Lord Skelmersdale: Before the noble Lord, Lord Warner, spoke, I was about gently to chide my noble friend for being too prescriptive in his series of three amendments, Amendments Nos. 3, 6, and 12. As the noble Baroness, Lady McFarlane, and others have pointed out, there are many more people involved in the acceptance of all of these provisions than just GPs. I most certainly go along with that. I am not quite sure though why Amendment No. 16 is in this group, because I could support that straightaway without the slightest problem. The Secretary of State would make a grave error indeed if having slowly brought the PCGs through the various stages, he then enforced a trust upon them. I believe that would result in total and absolute chaos. I cannot go along with that.
Baroness Hayman: This has been a useful debate on this set of amendments. As the noble Lord, Lord Walton, said, I think it is a precursor for the debate that we shall have as regards some of the groups that we need to ensure are consulted. It has raised an issue that we shall deal with--to which the noble Lord, Lord Skelmersdale, has just referred--namely, exactly how prescriptive one is on the face of the Bill in an area where there are a large number of different groups and interests who need to be consulted, and where the list in one geographical area and circumstance may not apply to another geographical area and circumstance. By
Lord Clement-Jones: I wonder whether the noble Baroness can answer a question. What she seems to be saying is that the whole consultation process has a large agenda and PCGs are simply part of that. But does she accept that the requirement for the consent of a PCG comprises something other than purely consulting with the wider community, the voluntary sector, carers and so on, all of which we shall debate when we reach the later amendments?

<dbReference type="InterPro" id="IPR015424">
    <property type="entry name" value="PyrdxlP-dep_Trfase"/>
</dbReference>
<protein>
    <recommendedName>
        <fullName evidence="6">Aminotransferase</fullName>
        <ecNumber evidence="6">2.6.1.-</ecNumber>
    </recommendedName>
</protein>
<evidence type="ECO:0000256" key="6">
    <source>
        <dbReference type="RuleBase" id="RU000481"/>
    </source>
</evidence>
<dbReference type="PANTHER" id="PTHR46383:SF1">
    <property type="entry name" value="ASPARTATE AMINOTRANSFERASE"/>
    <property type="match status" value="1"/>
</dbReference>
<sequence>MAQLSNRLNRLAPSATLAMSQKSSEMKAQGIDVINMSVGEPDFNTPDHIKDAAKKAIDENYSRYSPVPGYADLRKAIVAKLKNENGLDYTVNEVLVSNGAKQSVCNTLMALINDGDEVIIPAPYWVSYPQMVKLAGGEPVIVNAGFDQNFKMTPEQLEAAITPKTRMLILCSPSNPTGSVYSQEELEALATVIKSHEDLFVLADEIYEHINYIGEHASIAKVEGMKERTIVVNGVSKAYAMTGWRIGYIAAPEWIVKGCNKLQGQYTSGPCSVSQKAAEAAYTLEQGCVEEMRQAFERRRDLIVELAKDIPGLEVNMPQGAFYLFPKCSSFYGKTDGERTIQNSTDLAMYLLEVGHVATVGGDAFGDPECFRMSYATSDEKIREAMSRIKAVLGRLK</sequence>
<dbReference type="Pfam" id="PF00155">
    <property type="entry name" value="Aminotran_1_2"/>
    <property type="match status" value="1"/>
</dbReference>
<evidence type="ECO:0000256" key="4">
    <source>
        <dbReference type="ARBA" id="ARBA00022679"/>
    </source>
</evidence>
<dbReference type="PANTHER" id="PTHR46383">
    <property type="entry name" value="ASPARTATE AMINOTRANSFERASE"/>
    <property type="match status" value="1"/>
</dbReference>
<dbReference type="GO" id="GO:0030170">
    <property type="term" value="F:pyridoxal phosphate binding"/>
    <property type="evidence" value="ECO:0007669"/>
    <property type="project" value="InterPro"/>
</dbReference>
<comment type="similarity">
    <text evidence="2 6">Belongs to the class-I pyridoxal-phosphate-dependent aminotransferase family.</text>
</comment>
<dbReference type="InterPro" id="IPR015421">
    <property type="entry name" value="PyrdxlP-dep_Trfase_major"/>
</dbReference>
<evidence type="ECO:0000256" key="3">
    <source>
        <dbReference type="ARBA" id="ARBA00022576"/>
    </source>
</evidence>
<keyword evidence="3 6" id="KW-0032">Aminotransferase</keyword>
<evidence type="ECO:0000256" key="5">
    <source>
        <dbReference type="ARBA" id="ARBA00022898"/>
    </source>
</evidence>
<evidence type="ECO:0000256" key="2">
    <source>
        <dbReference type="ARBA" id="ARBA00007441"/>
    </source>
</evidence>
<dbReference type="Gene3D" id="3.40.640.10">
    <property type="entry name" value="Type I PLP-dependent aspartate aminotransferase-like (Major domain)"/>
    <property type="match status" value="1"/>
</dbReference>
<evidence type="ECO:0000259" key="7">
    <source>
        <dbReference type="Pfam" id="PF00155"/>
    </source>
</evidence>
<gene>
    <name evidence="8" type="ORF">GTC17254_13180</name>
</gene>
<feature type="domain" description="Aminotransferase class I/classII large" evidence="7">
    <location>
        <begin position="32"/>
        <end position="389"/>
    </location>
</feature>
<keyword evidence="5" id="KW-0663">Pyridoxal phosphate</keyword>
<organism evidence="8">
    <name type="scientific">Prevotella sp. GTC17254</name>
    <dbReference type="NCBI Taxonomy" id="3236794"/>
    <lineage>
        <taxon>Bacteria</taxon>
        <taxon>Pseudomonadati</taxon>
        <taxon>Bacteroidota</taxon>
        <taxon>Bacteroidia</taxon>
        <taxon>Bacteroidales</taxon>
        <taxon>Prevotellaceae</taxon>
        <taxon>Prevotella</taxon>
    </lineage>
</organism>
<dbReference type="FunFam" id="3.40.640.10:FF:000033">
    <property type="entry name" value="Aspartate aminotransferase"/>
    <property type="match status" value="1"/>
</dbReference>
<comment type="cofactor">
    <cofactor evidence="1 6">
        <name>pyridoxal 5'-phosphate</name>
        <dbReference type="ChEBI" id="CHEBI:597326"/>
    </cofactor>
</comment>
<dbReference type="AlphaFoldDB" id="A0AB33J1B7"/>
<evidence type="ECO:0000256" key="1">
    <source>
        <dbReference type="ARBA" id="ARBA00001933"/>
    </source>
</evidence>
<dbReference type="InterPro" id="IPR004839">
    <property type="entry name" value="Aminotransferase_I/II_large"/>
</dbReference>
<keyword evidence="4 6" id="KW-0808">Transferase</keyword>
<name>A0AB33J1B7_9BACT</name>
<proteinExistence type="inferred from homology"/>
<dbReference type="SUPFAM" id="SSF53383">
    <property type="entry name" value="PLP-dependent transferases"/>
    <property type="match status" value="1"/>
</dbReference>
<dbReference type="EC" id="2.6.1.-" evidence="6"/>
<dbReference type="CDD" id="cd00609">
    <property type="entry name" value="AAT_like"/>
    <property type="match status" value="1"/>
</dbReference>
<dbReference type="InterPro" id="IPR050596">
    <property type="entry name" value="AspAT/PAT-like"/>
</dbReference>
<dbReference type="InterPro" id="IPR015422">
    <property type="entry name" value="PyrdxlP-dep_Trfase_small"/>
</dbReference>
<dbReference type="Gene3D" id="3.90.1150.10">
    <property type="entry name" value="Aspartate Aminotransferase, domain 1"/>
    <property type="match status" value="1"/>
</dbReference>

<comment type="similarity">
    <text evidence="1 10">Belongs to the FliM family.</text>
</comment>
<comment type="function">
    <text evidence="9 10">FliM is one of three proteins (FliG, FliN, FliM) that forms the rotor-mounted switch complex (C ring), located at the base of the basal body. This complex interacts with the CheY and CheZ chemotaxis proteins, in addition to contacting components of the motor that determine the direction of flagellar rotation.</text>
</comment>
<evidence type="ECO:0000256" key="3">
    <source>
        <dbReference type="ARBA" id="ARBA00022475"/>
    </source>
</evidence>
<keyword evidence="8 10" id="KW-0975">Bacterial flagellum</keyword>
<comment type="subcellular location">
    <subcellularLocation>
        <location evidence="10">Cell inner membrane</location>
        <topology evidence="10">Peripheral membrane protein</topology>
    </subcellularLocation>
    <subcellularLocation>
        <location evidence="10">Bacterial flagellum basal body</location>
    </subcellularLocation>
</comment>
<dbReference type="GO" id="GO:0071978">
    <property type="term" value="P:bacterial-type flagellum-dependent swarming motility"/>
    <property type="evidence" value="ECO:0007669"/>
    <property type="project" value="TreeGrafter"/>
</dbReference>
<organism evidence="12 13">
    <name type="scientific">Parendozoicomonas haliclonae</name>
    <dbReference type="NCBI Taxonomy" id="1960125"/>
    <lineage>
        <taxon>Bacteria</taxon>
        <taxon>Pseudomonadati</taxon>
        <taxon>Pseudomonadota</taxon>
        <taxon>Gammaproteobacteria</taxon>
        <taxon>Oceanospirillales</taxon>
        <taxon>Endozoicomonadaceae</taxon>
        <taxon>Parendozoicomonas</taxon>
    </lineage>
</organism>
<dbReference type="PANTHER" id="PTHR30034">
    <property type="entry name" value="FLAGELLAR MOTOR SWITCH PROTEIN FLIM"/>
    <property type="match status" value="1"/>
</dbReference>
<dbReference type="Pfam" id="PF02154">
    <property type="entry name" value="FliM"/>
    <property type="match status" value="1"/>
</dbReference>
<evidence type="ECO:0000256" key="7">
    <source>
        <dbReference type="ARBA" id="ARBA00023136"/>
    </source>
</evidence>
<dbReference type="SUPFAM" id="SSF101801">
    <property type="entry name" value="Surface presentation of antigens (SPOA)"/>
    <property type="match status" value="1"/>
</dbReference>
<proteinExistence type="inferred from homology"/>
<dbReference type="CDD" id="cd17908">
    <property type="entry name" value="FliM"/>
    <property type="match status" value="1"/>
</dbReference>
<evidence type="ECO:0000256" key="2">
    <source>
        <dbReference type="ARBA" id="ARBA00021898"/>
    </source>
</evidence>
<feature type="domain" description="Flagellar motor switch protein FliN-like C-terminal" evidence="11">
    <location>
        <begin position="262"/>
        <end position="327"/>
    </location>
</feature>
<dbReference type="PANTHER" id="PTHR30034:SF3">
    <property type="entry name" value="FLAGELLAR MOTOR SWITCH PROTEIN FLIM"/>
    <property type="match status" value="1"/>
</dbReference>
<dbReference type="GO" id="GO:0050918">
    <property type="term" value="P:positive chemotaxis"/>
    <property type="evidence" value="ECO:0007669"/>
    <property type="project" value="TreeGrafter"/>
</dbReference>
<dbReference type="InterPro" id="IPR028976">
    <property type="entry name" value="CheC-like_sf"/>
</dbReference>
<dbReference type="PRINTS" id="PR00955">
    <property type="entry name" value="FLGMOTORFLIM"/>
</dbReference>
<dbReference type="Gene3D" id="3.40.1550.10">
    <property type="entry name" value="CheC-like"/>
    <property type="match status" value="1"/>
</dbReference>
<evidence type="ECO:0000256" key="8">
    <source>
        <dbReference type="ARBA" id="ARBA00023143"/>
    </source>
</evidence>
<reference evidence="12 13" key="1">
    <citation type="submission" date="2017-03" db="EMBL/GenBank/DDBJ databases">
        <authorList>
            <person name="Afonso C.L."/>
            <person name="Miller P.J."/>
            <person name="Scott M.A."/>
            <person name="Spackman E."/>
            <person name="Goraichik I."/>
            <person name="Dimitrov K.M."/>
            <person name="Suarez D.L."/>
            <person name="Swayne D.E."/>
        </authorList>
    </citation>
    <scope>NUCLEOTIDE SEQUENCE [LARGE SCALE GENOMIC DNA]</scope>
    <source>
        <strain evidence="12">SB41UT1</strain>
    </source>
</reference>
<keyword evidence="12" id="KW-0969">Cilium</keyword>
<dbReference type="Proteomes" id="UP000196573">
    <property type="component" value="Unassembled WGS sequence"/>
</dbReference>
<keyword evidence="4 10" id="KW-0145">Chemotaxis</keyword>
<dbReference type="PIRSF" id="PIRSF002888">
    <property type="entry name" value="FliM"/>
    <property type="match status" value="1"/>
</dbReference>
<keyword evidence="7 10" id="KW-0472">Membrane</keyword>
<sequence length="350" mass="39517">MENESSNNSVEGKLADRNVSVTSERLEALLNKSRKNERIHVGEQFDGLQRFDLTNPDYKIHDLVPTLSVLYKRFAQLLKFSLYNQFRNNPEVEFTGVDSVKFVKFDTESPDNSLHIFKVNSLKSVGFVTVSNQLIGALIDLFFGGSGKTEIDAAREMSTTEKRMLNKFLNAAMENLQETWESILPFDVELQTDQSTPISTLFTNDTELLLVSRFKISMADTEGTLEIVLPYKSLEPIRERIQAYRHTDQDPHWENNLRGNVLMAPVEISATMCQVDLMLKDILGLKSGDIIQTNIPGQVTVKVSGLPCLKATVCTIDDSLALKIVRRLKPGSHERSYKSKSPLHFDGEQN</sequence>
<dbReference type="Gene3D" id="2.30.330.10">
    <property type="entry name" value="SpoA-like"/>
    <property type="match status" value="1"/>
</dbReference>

Baroness Hayman: The noble Lord is quite right to chide me on the relationship between a PCG and progression to PCT status. I shall certainly discuss that in a moment. I was just trying to deal with the more general issue which I believe will concern us at various stages in the passage of the Bill.
Perhaps it would be helpful to respond to the noble Baroness, Lady Carnegy. It is sometimes genuinely difficult to disentangle the role that GPs will play as commissioners of services, as providers of services as part of a level four PCT, and their services as general practitioners in the traditional sense and as independent contractors. I make it clear that in their role as general practitioners providing general medical services, the status of independent contractor will not be affected at all by primary care trusts. We recognise that it is the bedrock of general practice and that it is a major force for improving primary care. It is not the intention of the Government or of this legislation that it should be affected by the creation of PCGs or PCTs.
I turn to the amendments in the group. As has been acknowledged, the first three deal particularly with general practitioners in relation to the progression to primary care trust status. We have made it clear all along that GPs and community nurses have a key role in developing local services and in rebuilding some of the public confidence in the NHS as a public service accountable to patients and open to the public and shaped by their views. We recognise the important part that GPs have to play in the progress of primary care groups to primary care trusts and in developing and shaping the delivery of healthcare to meet the needs of whole populations. However, that needs to involve the whole community.